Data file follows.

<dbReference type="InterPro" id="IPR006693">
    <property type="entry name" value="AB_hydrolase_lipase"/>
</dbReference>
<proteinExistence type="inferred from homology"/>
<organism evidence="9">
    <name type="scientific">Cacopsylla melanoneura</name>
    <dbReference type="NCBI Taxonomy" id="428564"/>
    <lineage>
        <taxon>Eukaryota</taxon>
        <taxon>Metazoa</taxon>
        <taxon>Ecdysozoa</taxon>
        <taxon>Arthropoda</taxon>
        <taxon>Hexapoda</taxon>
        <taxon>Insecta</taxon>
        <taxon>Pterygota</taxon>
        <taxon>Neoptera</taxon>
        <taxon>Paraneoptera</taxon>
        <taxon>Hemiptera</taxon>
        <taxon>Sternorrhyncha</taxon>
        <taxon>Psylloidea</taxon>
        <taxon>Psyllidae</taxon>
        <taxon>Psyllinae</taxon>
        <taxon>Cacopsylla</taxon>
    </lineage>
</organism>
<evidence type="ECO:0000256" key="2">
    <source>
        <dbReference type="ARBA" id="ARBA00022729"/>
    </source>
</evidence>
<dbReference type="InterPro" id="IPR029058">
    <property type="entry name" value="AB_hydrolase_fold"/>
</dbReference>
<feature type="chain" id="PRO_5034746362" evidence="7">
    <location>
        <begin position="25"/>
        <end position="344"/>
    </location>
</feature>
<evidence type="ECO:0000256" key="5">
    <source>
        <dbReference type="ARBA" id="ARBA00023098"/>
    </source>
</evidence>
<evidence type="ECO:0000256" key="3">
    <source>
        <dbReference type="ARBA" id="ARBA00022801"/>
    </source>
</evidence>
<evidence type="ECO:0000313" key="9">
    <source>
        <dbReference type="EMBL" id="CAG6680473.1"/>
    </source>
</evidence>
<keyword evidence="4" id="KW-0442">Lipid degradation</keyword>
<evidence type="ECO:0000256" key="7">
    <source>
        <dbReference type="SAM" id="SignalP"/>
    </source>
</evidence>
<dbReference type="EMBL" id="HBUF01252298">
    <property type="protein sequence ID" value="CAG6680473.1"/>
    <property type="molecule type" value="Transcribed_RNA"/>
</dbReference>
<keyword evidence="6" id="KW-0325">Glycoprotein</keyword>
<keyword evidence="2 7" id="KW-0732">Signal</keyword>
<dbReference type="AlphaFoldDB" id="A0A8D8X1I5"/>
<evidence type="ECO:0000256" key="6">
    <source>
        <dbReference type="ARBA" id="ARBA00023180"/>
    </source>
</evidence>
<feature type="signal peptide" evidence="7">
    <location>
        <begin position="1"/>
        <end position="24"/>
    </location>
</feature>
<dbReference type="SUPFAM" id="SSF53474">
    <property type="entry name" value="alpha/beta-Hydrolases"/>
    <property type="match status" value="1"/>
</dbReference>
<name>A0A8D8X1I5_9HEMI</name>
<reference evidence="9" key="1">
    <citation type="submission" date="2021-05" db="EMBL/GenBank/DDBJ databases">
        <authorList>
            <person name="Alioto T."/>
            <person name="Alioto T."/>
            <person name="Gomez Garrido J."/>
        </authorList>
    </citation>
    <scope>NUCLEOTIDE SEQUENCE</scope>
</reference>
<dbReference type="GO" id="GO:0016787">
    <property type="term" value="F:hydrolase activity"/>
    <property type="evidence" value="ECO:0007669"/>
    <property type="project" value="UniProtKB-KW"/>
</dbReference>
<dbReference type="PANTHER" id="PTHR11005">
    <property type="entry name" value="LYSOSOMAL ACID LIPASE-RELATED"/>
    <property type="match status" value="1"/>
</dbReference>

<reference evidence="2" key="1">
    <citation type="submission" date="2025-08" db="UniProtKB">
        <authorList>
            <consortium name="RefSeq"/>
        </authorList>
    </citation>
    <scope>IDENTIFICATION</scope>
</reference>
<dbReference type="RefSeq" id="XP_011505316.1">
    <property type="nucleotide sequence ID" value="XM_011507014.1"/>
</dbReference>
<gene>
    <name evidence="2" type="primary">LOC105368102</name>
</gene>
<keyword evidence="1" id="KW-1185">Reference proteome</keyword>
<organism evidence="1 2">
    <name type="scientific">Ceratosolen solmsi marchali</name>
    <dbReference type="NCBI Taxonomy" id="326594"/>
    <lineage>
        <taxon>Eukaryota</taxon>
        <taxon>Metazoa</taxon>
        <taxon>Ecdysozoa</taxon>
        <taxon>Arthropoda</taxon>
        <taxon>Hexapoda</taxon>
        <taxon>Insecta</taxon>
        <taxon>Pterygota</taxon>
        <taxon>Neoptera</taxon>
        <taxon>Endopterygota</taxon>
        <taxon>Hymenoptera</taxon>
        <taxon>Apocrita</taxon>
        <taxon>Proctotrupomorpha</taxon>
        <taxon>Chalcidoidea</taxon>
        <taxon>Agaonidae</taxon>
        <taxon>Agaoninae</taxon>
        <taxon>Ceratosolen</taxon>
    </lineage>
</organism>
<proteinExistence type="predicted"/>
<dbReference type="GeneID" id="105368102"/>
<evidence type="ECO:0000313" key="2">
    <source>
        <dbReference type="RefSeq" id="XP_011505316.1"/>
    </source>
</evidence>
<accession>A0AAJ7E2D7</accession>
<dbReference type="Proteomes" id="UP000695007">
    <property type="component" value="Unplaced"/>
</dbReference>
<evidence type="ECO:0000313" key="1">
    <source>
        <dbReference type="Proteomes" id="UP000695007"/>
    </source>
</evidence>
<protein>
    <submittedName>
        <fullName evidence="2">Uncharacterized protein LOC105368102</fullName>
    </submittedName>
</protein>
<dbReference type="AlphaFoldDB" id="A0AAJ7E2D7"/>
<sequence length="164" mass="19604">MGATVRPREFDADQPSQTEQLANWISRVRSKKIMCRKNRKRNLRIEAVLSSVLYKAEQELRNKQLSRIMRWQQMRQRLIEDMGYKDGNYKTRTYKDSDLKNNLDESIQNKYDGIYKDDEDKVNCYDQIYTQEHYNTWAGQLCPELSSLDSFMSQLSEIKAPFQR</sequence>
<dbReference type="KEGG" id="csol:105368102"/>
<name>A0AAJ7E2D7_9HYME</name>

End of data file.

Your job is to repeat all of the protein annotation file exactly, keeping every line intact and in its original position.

<dbReference type="InterPro" id="IPR006693">
    <property type="entry name" value="AB_hydrolase_lipase"/>
</dbReference>
<proteinExistence type="inferred from homology"/>
<organism evidence="9">
    <name type="scientific">Cacopsylla melanoneura</name>
    <dbReference type="NCBI Taxonomy" id="428564"/>
    <lineage>
        <taxon>Eukaryota</taxon>
        <taxon>Metazoa</taxon>
        <taxon>Ecdysozoa</taxon>
        <taxon>Arthropoda</taxon>
        <taxon>Hexapoda</taxon>
        <taxon>Insecta</taxon>
        <taxon>Pterygota</taxon>
        <taxon>Neoptera</taxon>
        <taxon>Paraneoptera</taxon>
        <taxon>Hemiptera</taxon>
        <taxon>Sternorrhyncha</taxon>
        <taxon>Psylloidea</taxon>
        <taxon>Psyllidae</taxon>
        <taxon>Psyllinae</taxon>
        <taxon>Cacopsylla</taxon>
    </lineage>
</organism>
<evidence type="ECO:0000256" key="2">
    <source>
        <dbReference type="ARBA" id="ARBA00022729"/>
    </source>
</evidence>
<dbReference type="InterPro" id="IPR029058">
    <property type="entry name" value="AB_hydrolase_fold"/>
</dbReference>
<feature type="chain" id="PRO_5034746362" evidence="7">
    <location>
        <begin position="25"/>
        <end position="344"/>
    </location>
</feature>
<evidence type="ECO:0000256" key="5">
    <source>
        <dbReference type="ARBA" id="ARBA00023098"/>
    </source>
</evidence>
<evidence type="ECO:0000256" key="3">
    <source>
        <dbReference type="ARBA" id="ARBA00022801"/>
    </source>
</evidence>
<evidence type="ECO:0000313" key="9">
    <source>
        <dbReference type="EMBL" id="CAG6680473.1"/>
    </source>
</evidence>
<keyword evidence="4" id="KW-0442">Lipid degradation</keyword>
<evidence type="ECO:0000256" key="7">
    <source>
        <dbReference type="SAM" id="SignalP"/>
    </source>
</evidence>
<dbReference type="EMBL" id="HBUF01252298">
    <property type="protein sequence ID" value="CAG6680473.1"/>
    <property type="molecule type" value="Transcribed_RNA"/>
</dbReference>
<keyword evidence="6" id="KW-0325">Glycoprotein</keyword>
<keyword evidence="2 7" id="KW-0732">Signal</keyword>
<dbReference type="AlphaFoldDB" id="A0A8D8X1I5"/>
<evidence type="ECO:0000256" key="6">
    <source>
        <dbReference type="ARBA" id="ARBA00023180"/>
    </source>
</evidence>
<feature type="signal peptide" evidence="7">
    <location>
        <begin position="1"/>
        <end position="24"/>
    </location>
</feature>
<dbReference type="SUPFAM" id="SSF53474">
    <property type="entry name" value="alpha/beta-Hydrolases"/>
    <property type="match status" value="1"/>
</dbReference>
<name>A0A8D8X1I5_9HEMI</name>
<reference evidence="9" key="1">
    <citation type="submission" date="2021-05" db="EMBL/GenBank/DDBJ databases">
        <authorList>
            <person name="Alioto T."/>
            <person name="Alioto T."/>
            <person name="Gomez Garrido J."/>
        </authorList>
    </citation>
    <scope>NUCLEOTIDE SEQUENCE</scope>
</reference>
<dbReference type="GO" id="GO:0016787">
    <property type="term" value="F:hydrolase activity"/>
    <property type="evidence" value="ECO:0007669"/>
    <property type="project" value="UniProtKB-KW"/>
</dbReference>
<dbReference type="PANTHER" id="PTHR11005">
    <property type="entry name" value="LYSOSOMAL ACID LIPASE-RELATED"/>
    <property type="match status" value="1"/>
</dbReference>

<reference evidence="2" key="1">
    <citation type="submission" date="2025-08" db="UniProtKB">
        <authorList>
            <consortium name="RefSeq"/>
        </authorList>
    </citation>
    <scope>IDENTIFICATION</scope>
</reference>
<dbReference type="RefSeq" id="XP_011505316.1">
    <property type="nucleotide sequence ID" value="XM_011507014.1"/>
</dbReference>
<gene>
    <name evidence="2" type="primary">LOC105368102</name>
</gene>
<keyword evidence="1" id="KW-1185">Reference proteome</keyword>
<organism evidence="1 2">
    <name type="scientific">Ceratosolen solmsi marchali</name>
    <dbReference type="NCBI Taxonomy" id="326594"/>
    <lineage>
        <taxon>Eukaryota</taxon>
        <taxon>Metazoa</taxon>
        <taxon>Ecdysozoa</taxon>
        <taxon>Arthropoda</taxon>
        <taxon>Hexapoda</taxon>
        <taxon>Insecta</taxon>
        <taxon>Pterygota</taxon>
        <taxon>Neoptera</taxon>
        <taxon>Endopterygota</taxon>
        <taxon>Hymenoptera</taxon>
        <taxon>Apocrita</taxon>
        <taxon>Proctotrupomorpha</taxon>
        <taxon>Chalcidoidea</taxon>
        <taxon>Agaonidae</taxon>
        <taxon>Agaoninae</taxon>
        <taxon>Ceratosolen</taxon>
    </lineage>
</organism>
<proteinExistence type="predicted"/>
<dbReference type="GeneID" id="105368102"/>
<evidence type="ECO:0000313" key="2">
    <source>
        <dbReference type="RefSeq" id="XP_011505316.1"/>
    </source>
</evidence>
<accession>A0AAJ7E2D7</accession>
<dbReference type="Proteomes" id="UP000695007">
    <property type="component" value="Unplaced"/>
</dbReference>
<evidence type="ECO:0000313" key="1">
    <source>
        <dbReference type="Proteomes" id="UP000695007"/>
    </source>
</evidence>
<protein>
    <submittedName>
        <fullName evidence="2">Uncharacterized protein LOC105368102</fullName>
    </submittedName>
</protein>
<dbReference type="AlphaFoldDB" id="A0AAJ7E2D7"/>
<sequence length="164" mass="19604">MGATVRPREFDADQPSQTEQLANWISRVRSKKIMCRKNRKRNLRIEAVLSSVLYKAEQELRNKQLSRIMRWQQMRQRLIEDMGYKDGNYKTRTYKDSDLKNNLDESIQNKYDGIYKDDEDKVNCYDQIYTQEHYNTWAGQLCPELSSLDSFMSQLSEIKAPFQR</sequence>
<dbReference type="KEGG" id="csol:105368102"/>
<name>A0AAJ7E2D7_9HYME</name>